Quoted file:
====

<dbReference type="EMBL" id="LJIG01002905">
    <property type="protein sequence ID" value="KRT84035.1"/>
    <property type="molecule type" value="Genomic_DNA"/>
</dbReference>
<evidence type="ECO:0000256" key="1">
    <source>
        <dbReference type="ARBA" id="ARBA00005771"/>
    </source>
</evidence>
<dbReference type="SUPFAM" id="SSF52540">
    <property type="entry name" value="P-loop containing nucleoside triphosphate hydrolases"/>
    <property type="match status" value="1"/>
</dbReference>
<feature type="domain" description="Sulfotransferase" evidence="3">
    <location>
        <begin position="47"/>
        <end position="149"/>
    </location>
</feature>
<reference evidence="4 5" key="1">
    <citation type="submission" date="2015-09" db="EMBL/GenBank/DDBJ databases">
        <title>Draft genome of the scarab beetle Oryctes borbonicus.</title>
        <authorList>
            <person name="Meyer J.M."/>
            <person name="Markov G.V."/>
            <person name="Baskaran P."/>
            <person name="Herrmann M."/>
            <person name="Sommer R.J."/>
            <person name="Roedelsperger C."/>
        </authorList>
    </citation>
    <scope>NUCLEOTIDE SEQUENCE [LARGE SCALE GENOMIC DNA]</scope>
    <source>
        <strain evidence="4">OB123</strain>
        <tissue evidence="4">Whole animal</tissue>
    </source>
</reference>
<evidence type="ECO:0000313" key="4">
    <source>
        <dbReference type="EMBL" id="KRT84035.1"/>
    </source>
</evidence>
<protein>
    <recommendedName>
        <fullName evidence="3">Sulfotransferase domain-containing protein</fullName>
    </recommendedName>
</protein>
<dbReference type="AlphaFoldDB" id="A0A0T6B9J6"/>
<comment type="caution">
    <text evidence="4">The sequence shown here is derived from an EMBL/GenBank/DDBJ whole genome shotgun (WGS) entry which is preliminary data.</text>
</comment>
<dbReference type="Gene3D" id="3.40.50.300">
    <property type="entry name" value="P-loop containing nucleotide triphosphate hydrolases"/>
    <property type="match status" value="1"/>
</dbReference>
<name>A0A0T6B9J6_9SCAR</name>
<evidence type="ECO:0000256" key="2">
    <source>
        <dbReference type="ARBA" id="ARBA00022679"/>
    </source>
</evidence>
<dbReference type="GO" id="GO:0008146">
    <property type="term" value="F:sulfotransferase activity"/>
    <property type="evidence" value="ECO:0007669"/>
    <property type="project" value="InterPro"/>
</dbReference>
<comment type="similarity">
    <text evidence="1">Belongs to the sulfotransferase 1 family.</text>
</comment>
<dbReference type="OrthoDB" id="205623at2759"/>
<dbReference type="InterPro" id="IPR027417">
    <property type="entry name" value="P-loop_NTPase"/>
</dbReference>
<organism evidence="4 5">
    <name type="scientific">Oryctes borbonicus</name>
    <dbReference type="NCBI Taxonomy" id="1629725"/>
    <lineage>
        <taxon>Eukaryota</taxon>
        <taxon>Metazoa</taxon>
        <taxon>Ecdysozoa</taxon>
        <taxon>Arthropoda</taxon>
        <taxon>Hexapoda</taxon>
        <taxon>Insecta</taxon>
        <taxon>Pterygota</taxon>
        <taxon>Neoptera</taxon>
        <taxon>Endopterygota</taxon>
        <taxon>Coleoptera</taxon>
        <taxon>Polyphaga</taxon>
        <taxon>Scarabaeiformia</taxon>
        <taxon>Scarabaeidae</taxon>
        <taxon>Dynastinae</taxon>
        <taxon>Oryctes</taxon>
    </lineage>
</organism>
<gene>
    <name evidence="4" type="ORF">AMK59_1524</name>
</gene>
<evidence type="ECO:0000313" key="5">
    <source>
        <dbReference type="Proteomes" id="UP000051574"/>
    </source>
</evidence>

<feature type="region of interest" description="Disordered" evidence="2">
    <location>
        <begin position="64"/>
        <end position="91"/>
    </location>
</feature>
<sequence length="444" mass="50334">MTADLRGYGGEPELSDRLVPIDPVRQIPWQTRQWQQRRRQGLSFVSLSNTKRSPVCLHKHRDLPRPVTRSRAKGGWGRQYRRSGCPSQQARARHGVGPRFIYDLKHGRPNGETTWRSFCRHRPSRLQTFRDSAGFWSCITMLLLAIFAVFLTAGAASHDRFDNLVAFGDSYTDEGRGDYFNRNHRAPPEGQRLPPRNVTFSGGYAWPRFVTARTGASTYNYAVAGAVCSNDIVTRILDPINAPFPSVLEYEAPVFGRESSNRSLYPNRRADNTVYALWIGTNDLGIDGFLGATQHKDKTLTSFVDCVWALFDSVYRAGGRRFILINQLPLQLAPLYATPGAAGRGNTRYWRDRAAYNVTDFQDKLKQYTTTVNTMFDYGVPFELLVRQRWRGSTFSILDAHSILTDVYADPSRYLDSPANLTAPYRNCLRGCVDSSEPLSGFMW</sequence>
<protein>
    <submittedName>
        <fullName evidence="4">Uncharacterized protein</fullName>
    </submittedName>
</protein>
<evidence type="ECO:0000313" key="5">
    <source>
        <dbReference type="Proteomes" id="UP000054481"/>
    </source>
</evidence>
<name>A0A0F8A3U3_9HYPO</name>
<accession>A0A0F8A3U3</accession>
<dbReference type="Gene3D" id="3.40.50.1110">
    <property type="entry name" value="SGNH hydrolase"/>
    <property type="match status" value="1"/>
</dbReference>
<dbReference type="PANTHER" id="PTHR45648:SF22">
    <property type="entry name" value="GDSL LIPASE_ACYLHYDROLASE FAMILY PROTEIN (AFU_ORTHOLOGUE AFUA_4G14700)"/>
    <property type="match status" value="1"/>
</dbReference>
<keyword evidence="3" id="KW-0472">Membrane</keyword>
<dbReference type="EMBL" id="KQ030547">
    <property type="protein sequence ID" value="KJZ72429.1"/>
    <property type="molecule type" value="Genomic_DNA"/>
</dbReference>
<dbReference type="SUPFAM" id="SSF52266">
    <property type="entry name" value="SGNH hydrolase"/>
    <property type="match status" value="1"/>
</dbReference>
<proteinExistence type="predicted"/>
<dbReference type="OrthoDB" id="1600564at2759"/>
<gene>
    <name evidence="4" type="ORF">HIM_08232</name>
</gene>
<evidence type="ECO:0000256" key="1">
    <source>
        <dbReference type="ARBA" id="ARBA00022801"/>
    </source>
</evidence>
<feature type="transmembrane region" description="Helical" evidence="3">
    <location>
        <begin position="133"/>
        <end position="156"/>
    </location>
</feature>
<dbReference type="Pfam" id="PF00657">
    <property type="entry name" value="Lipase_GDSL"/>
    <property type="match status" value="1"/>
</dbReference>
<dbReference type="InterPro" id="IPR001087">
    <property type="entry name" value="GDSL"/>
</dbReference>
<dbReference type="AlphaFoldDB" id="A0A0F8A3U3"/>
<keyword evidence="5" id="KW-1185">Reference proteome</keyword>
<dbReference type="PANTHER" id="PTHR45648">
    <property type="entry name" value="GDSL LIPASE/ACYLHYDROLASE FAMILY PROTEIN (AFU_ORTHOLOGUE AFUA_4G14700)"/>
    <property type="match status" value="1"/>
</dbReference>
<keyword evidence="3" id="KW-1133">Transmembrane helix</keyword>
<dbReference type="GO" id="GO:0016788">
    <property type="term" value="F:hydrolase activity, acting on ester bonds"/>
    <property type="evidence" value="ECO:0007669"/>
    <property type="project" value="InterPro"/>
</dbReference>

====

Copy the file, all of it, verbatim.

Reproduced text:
<dbReference type="EMBL" id="LJIG01002905">
    <property type="protein sequence ID" value="KRT84035.1"/>
    <property type="molecule type" value="Genomic_DNA"/>
</dbReference>
<evidence type="ECO:0000256" key="1">
    <source>
        <dbReference type="ARBA" id="ARBA00005771"/>
    </source>
</evidence>
<dbReference type="SUPFAM" id="SSF52540">
    <property type="entry name" value="P-loop containing nucleoside triphosphate hydrolases"/>
    <property type="match status" value="1"/>
</dbReference>
<feature type="domain" description="Sulfotransferase" evidence="3">
    <location>
        <begin position="47"/>
        <end position="149"/>
    </location>
</feature>
<reference evidence="4 5" key="1">
    <citation type="submission" date="2015-09" db="EMBL/GenBank/DDBJ databases">
        <title>Draft genome of the scarab beetle Oryctes borbonicus.</title>
        <authorList>
            <person name="Meyer J.M."/>
            <person name="Markov G.V."/>
            <person name="Baskaran P."/>
            <person name="Herrmann M."/>
            <person name="Sommer R.J."/>
            <person name="Roedelsperger C."/>
        </authorList>
    </citation>
    <scope>NUCLEOTIDE SEQUENCE [LARGE SCALE GENOMIC DNA]</scope>
    <source>
        <strain evidence="4">OB123</strain>
        <tissue evidence="4">Whole animal</tissue>
    </source>
</reference>
<evidence type="ECO:0000313" key="4">
    <source>
        <dbReference type="EMBL" id="KRT84035.1"/>
    </source>
</evidence>
<protein>
    <recommendedName>
        <fullName evidence="3">Sulfotransferase domain-containing protein</fullName>
    </recommendedName>
</protein>
<dbReference type="AlphaFoldDB" id="A0A0T6B9J6"/>
<comment type="caution">
    <text evidence="4">The sequence shown here is derived from an EMBL/GenBank/DDBJ whole genome shotgun (WGS) entry which is preliminary data.</text>
</comment>
<dbReference type="Gene3D" id="3.40.50.300">
    <property type="entry name" value="P-loop containing nucleotide triphosphate hydrolases"/>
    <property type="match status" value="1"/>
</dbReference>
<name>A0A0T6B9J6_9SCAR</name>
<evidence type="ECO:0000256" key="2">
    <source>
        <dbReference type="ARBA" id="ARBA00022679"/>
    </source>
</evidence>
<dbReference type="GO" id="GO:0008146">
    <property type="term" value="F:sulfotransferase activity"/>
    <property type="evidence" value="ECO:0007669"/>
    <property type="project" value="InterPro"/>
</dbReference>
<comment type="similarity">
    <text evidence="1">Belongs to the sulfotransferase 1 family.</text>
</comment>
<dbReference type="OrthoDB" id="205623at2759"/>
<dbReference type="InterPro" id="IPR027417">
    <property type="entry name" value="P-loop_NTPase"/>
</dbReference>
<organism evidence="4 5">
    <name type="scientific">Oryctes borbonicus</name>
    <dbReference type="NCBI Taxonomy" id="1629725"/>
    <lineage>
        <taxon>Eukaryota</taxon>
        <taxon>Metazoa</taxon>
        <taxon>Ecdysozoa</taxon>
        <taxon>Arthropoda</taxon>
        <taxon>Hexapoda</taxon>
        <taxon>Insecta</taxon>
        <taxon>Pterygota</taxon>
        <taxon>Neoptera</taxon>
        <taxon>Endopterygota</taxon>
        <taxon>Coleoptera</taxon>
        <taxon>Polyphaga</taxon>
        <taxon>Scarabaeiformia</taxon>
        <taxon>Scarabaeidae</taxon>
        <taxon>Dynastinae</taxon>
        <taxon>Oryctes</taxon>
    </lineage>
</organism>
<gene>
    <name evidence="4" type="ORF">AMK59_1524</name>
</gene>
<evidence type="ECO:0000313" key="5">
    <source>
        <dbReference type="Proteomes" id="UP000051574"/>
    </source>
</evidence>

<feature type="region of interest" description="Disordered" evidence="2">
    <location>
        <begin position="64"/>
        <end position="91"/>
    </location>
</feature>
<sequence length="444" mass="50334">MTADLRGYGGEPELSDRLVPIDPVRQIPWQTRQWQQRRRQGLSFVSLSNTKRSPVCLHKHRDLPRPVTRSRAKGGWGRQYRRSGCPSQQARARHGVGPRFIYDLKHGRPNGETTWRSFCRHRPSRLQTFRDSAGFWSCITMLLLAIFAVFLTAGAASHDRFDNLVAFGDSYTDEGRGDYFNRNHRAPPEGQRLPPRNVTFSGGYAWPRFVTARTGASTYNYAVAGAVCSNDIVTRILDPINAPFPSVLEYEAPVFGRESSNRSLYPNRRADNTVYALWIGTNDLGIDGFLGATQHKDKTLTSFVDCVWALFDSVYRAGGRRFILINQLPLQLAPLYATPGAAGRGNTRYWRDRAAYNVTDFQDKLKQYTTTVNTMFDYGVPFELLVRQRWRGSTFSILDAHSILTDVYADPSRYLDSPANLTAPYRNCLRGCVDSSEPLSGFMW</sequence>
<protein>
    <submittedName>
        <fullName evidence="4">Uncharacterized protein</fullName>
    </submittedName>
</protein>
<evidence type="ECO:0000313" key="5">
    <source>
        <dbReference type="Proteomes" id="UP000054481"/>
    </source>
</evidence>
<name>A0A0F8A3U3_9HYPO</name>
<accession>A0A0F8A3U3</accession>
<dbReference type="Gene3D" id="3.40.50.1110">
    <property type="entry name" value="SGNH hydrolase"/>
    <property type="match status" value="1"/>
</dbReference>
<dbReference type="PANTHER" id="PTHR45648:SF22">
    <property type="entry name" value="GDSL LIPASE_ACYLHYDROLASE FAMILY PROTEIN (AFU_ORTHOLOGUE AFUA_4G14700)"/>
    <property type="match status" value="1"/>
</dbReference>
<keyword evidence="3" id="KW-0472">Membrane</keyword>
<dbReference type="EMBL" id="KQ030547">
    <property type="protein sequence ID" value="KJZ72429.1"/>
    <property type="molecule type" value="Genomic_DNA"/>
</dbReference>
<dbReference type="SUPFAM" id="SSF52266">
    <property type="entry name" value="SGNH hydrolase"/>
    <property type="match status" value="1"/>
</dbReference>
<proteinExistence type="predicted"/>
<dbReference type="OrthoDB" id="1600564at2759"/>
<gene>
    <name evidence="4" type="ORF">HIM_08232</name>
</gene>
<evidence type="ECO:0000256" key="1">
    <source>
        <dbReference type="ARBA" id="ARBA00022801"/>
    </source>
</evidence>
<feature type="transmembrane region" description="Helical" evidence="3">
    <location>
        <begin position="133"/>
        <end position="156"/>
    </location>
</feature>
<dbReference type="Pfam" id="PF00657">
    <property type="entry name" value="Lipase_GDSL"/>
    <property type="match status" value="1"/>
</dbReference>
<dbReference type="InterPro" id="IPR001087">
    <property type="entry name" value="GDSL"/>
</dbReference>
<dbReference type="AlphaFoldDB" id="A0A0F8A3U3"/>
<keyword evidence="5" id="KW-1185">Reference proteome</keyword>
<dbReference type="PANTHER" id="PTHR45648">
    <property type="entry name" value="GDSL LIPASE/ACYLHYDROLASE FAMILY PROTEIN (AFU_ORTHOLOGUE AFUA_4G14700)"/>
    <property type="match status" value="1"/>
</dbReference>
<keyword evidence="3" id="KW-1133">Transmembrane helix</keyword>
<dbReference type="GO" id="GO:0016788">
    <property type="term" value="F:hydrolase activity, acting on ester bonds"/>
    <property type="evidence" value="ECO:0007669"/>
    <property type="project" value="InterPro"/>
</dbReference>